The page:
Did they figure out that it’s just a big register cache and move on, did hardware developments like huge instruction counts make it obsolete or did they figure out that it doesn’t help with interesting stuff like app attributes and textures without multipass at least in the driver layer.
Or is it actually in there under the covers making ‘unlimited’ shaders possible?
I have no idea what IHVs think about it but IMHO there is no point. We have virtually unlimited shaders now (as we are unlikely to cross the limits), and emulating really unlimited shaders will probably turn out too complicated to actually have some practical use. Large shaders = slow performance. I don’t expect any hardware vendor to implement such feature.
Sorry for throwing my 50 cent…
I was going to say it went the way of the Bachman’s Warbler, but I don’t think it ever had wings.
I really like the idea, what I understand of it, except perhaps for the vagaries and hand waving around the whole fast/generic/cheap solution for the memory spillage thing (I just skimmed the siggraph paper.)
By the by, is that Mesa implementation available somewhere? I’d like to see it in action, even if it is in software.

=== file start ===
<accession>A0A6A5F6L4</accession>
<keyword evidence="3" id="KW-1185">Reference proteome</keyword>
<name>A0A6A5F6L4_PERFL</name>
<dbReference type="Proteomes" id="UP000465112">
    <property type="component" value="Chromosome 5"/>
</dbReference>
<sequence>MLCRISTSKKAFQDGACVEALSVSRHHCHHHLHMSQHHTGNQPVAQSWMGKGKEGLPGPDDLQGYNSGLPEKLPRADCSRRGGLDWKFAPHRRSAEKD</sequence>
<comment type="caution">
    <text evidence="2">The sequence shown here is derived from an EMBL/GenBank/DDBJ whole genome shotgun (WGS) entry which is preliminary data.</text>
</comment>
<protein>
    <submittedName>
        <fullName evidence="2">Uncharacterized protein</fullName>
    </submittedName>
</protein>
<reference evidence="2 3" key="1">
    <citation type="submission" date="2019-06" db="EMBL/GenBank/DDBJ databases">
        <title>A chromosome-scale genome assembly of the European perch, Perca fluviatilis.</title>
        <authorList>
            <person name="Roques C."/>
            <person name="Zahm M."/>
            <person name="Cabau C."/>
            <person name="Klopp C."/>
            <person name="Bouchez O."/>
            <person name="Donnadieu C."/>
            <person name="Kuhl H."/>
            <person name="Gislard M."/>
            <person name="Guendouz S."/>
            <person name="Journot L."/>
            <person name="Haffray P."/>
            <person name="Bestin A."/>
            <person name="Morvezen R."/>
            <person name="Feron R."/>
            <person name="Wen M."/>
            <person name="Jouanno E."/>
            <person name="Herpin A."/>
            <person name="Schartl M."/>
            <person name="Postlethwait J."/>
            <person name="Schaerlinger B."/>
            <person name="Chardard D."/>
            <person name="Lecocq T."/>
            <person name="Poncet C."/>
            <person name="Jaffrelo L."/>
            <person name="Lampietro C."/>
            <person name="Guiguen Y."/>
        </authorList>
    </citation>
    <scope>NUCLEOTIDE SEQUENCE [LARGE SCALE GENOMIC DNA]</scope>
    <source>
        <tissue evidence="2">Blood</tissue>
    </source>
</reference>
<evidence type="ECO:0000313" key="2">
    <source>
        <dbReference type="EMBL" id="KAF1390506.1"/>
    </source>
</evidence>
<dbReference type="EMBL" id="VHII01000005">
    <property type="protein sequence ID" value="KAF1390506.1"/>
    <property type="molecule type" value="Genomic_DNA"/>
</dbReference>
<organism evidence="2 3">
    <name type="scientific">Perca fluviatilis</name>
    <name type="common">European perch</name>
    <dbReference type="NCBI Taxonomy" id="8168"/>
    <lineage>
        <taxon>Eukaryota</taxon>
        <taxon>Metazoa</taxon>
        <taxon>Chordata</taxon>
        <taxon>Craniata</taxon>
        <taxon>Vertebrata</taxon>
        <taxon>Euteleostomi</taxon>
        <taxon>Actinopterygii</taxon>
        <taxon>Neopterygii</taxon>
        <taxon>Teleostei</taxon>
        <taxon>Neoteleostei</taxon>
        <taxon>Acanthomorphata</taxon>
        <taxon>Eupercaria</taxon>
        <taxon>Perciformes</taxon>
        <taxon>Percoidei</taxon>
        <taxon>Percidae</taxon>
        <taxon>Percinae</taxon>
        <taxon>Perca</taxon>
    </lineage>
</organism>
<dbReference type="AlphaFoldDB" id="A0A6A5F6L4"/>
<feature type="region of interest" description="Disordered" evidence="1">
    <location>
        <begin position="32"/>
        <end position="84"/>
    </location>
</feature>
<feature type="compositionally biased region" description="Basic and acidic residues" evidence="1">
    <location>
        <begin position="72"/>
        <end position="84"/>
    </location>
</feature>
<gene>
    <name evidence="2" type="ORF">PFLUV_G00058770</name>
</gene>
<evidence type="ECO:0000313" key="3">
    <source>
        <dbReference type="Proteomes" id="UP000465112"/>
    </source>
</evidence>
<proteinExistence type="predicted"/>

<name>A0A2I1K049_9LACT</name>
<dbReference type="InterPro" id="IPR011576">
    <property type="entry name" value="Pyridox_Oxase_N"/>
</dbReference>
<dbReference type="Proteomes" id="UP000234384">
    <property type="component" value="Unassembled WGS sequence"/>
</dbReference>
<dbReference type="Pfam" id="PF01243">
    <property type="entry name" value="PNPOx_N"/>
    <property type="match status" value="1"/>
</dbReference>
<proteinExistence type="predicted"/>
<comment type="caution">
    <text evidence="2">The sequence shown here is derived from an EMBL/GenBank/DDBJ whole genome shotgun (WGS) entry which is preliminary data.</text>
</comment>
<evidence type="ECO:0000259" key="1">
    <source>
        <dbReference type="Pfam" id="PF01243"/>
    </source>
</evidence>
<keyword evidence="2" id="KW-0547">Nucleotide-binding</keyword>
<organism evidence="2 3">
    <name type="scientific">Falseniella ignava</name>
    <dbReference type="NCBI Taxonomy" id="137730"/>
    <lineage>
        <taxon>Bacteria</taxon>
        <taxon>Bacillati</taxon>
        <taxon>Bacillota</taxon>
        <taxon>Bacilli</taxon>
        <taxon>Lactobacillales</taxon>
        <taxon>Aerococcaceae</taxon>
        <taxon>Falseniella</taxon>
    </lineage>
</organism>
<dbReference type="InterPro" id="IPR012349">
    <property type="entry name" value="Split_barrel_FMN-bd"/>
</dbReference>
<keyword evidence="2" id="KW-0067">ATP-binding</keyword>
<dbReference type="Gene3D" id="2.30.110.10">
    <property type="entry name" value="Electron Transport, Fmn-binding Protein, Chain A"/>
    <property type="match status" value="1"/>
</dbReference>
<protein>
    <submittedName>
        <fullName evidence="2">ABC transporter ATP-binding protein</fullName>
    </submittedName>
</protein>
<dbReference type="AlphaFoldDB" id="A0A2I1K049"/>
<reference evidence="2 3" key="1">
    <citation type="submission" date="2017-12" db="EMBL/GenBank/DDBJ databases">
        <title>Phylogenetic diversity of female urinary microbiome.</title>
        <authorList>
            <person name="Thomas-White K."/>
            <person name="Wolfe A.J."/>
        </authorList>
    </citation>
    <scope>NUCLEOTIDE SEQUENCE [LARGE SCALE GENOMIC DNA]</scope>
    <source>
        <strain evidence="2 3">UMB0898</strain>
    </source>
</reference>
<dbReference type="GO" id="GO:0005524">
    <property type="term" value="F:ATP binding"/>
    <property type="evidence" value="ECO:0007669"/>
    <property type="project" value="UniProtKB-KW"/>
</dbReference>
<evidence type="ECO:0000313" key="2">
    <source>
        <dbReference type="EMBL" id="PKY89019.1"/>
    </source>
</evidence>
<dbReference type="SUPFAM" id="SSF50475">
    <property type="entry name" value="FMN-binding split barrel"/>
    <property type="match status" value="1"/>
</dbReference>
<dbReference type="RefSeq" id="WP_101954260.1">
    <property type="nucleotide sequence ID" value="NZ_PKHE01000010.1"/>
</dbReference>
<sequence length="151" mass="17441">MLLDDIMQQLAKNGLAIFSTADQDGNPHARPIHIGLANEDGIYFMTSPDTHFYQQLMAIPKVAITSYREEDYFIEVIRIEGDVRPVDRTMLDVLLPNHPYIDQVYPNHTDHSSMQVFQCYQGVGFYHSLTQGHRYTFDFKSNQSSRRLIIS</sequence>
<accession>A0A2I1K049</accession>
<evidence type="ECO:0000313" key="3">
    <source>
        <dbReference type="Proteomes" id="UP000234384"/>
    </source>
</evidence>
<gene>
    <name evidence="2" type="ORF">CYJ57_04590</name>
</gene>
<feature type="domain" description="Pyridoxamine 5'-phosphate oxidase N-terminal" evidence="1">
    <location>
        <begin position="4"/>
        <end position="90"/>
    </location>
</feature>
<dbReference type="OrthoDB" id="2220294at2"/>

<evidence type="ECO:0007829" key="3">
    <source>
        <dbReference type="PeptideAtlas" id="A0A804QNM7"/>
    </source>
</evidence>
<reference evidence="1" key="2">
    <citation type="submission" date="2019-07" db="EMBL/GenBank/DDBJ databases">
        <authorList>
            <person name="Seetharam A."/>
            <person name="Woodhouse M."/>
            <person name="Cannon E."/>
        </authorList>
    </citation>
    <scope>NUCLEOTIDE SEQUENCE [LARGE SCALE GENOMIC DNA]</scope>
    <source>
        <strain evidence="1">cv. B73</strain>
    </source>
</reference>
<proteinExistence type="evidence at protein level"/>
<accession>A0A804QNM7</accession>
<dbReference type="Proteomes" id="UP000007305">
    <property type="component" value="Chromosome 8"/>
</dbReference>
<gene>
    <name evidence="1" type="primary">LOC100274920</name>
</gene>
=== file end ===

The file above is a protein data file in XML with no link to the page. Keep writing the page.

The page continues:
Wasn’t the 9800 supposed to have one of these, but it was never exposed? It might not be useful on newer cards, but it had a pretty low instruction limit and could stand to benefit. On a side note, what about the 1xxx series cards never getting OpenGL support for FP16 AA?
At a high level, I think the f-buffer is an interesting idea, but making them work robustly without a lot of software intervention is tricky.
The problems that the f-buffer was supposed to address have been reasonably solved in other ways. Or the resources they proposed to virtualize didn’t really need full virtualization.
So that leaves a less compelling argument for implementing them today.